stuif is isolated. When after-treated in substance or onv
the ?bre with copper salts, this dyestutf dyes cotton in
violet shades.
the latter is subjected to oxidative coppering and reductive
linkagel The dry dyestu? is a dark powder which dis
solves in water with a violet color and dyes cotton in dull
violet shades.
Example 14
28.3 parts by weight of 6-nitro-1,2-naphthoquinone-4
55
sulfonic acid (1%“) mol) and an equivalent amount of 2
Example 17
1750 mol of 6-nitro~1,2-naphthoquinone-4-sulfonic acid
are condensed with the equivalent amount of Z-hydrazino
naphthalene-3,6~disulfonic acid according to the instruc
tions of Example '10. The isolated dyestuff paste is dis
carboxy-phenylhydrazine-(l)-sulfonic acid-(5) are stirred
in 500 parts by volume of 0.1 N hydrochloric acid at 60
room temperature for 2 hours. The rnonoazo dyestu?
thus formed is separated out by the addition of sodium
solved neutral in 700 parts by volume of warm water,
treated with a solution of 41 parts by weight of crystal
linesodium sul?de in 100 parts by volume of water and
kept at about 55° C., until the reduction of the nitro
chloride and isolated.
group into the amino group is completed. The product
The paste thus obtained is dissolved in 1200 parts by
is isolated by means of hydrochloric acid, and re
volume of water; 100 parts by volume of 40% sodium
dissolved.
hydroxide solution and a solution of 17 parts by weight 65
The paste of the amino compound thus obtained is
of glucose in 50 parts by volume of water are added there
dissolved in 700 parts by volume of water, and phosgene
to. The reaction mixture is slowly heated to 48—50‘’ C.
is introduced at 30° C. into the soda-alkaline solution
and kept at this temperature, until the reaction is com
until the formation of urea is completed.
pleted. The dyestulf is separated out with sodium chlo
The product thus formed is isolated with sodium chlo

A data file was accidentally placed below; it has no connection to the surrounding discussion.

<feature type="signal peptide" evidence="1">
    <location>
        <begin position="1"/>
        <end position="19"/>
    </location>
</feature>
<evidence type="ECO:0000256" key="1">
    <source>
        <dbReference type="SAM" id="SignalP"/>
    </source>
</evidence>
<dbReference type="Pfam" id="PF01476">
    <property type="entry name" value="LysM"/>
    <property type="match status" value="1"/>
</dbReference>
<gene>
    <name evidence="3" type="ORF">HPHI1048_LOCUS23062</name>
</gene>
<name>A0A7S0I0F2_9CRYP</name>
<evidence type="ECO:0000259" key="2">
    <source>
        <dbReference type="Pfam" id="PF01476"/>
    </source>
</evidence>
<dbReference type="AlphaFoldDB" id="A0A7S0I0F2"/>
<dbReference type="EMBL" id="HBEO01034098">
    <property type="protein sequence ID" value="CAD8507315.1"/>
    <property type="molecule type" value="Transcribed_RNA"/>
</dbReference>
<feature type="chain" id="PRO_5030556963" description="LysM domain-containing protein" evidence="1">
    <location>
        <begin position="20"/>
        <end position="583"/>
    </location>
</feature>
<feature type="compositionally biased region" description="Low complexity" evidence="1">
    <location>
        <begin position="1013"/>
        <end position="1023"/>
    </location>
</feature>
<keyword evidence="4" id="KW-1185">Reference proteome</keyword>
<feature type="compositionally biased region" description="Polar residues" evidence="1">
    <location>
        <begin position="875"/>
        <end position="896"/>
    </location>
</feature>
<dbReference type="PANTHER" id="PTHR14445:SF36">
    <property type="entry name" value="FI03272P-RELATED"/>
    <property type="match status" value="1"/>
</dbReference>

70
ride and isolated.
ride, the paste is dissolved in 800 parts by volume of
The dry dyestu? is a dark brown powder which, after
dyeing on cotton and after-treatment with copper salts,
yields violet dyeings.
If instead of free 2-carboxy-phenylhydrazine-(l)~sul
. water, rendered acid with acetic acid, and 140 parts by
volume of 20% sodium acetate solution and a solution
of 25 parts ‘by weight of crystalline copper sulfate in
120 parts by volume of water are added. Approximately
3,024,255
8
7
280 parts by volume of 3% hydrogen peroxide are then
added dropwise at 55—60° C. within 2 hours, until the
oxidative coppen'ng is completed.
The dyestulf is separated out with sodium chloride
and isolated. After drying, it is a dark powder which 5
quinone-4-sulfonic acid (1/10 mol) are stirred in 500 parts
by volume of 0.1 N hydrochloric acid with the equiv
alent amount of 2-hydrazinonaphthalene-3,6,8-trisu1fonic
dissolves in water with a bluish violet color and dyes
cotton in violet shades.
ride and isolated.
acid at room temperature for 2 hours.
The monoazo
dyestuff thus formed is separated out with sodium chlo
The paste is dissolved in 500 parts by volume of water
with 50 parts by volume of 40% sodium hydroxide solu
tion and stirred at about 80° C., until the saponi?cation
Example 18
1A0 mol of 6-nitro-l,2-naphthoquinone-4-sulfonic acid 10 of the acetylamino group is completed. The product is
are condensed with the equivalent amount of 2-hydra
then isolated with hydrochloric acid. The conversion of
the amino dyestuff into the urea and the oxidative cop
zino-naphthalene-3,6,8-trisulfonic acid according to the
instructions of Example 11. The isolated dyestu? paste
is then converted into the aminomonoazo dyestutf by
pering of the latter are carried out as described in Ex
ample 17. On cotton, the dyestuff yields bluish violet
means of sodium sul?de according to the instructions of 15 dyeings which are similar to those of Example 18.
Example 17, reacted with phosgene to give the urea, and
the latter subsequently subjected to oxidative coppering.
The dry dyestu? is a dark powder which dissolves in
Example 22
29.5 parts by weight of 6-acetylamino-1,2-naphtho
quinone-4-sulfonic acid are condensed with the equivalent
water with a bluish violet color and dyes cotton in bluish
20 amount of Z-hydrazinonaphthalone-3,6,8-trisulfonic acid
violet shades.
according to the instructions of Example 21. The dyestuff
is then coppered with oxidation and saponi?ed to give the
aminomonoazo dyestutf of the formula
Example 19
36.3 parts by weight (1/10 mol) of 6-nitro-l,2-naphtho
quinone-4,8-disulfonic acid are condensed according to
the instructions of Example 16 with 23.2 parts by weight
of 1-carboxy-2-hydrazinobenzene-4~sulfonic acid (1,110
25
0
mol) and the product thus obtained is isolated.
The paste is dissolved neutral in 2000 parts by volume
of water and after the addition of 14 parts by weight of
C11
0
I
$0311
l
l
N=N~
ammonium chloride, treated at about 40° C. with an
aqueous solution of 42 parts by weight of crystalline so 3O
dium sul?de. After about 45 minutes, the reaction mix
ture is rendered acid with acetic acid and the dyestuff
is salted out from the clari?ed solution with potassium
chloride.
HzN
H03S~
S0111
SOQH
.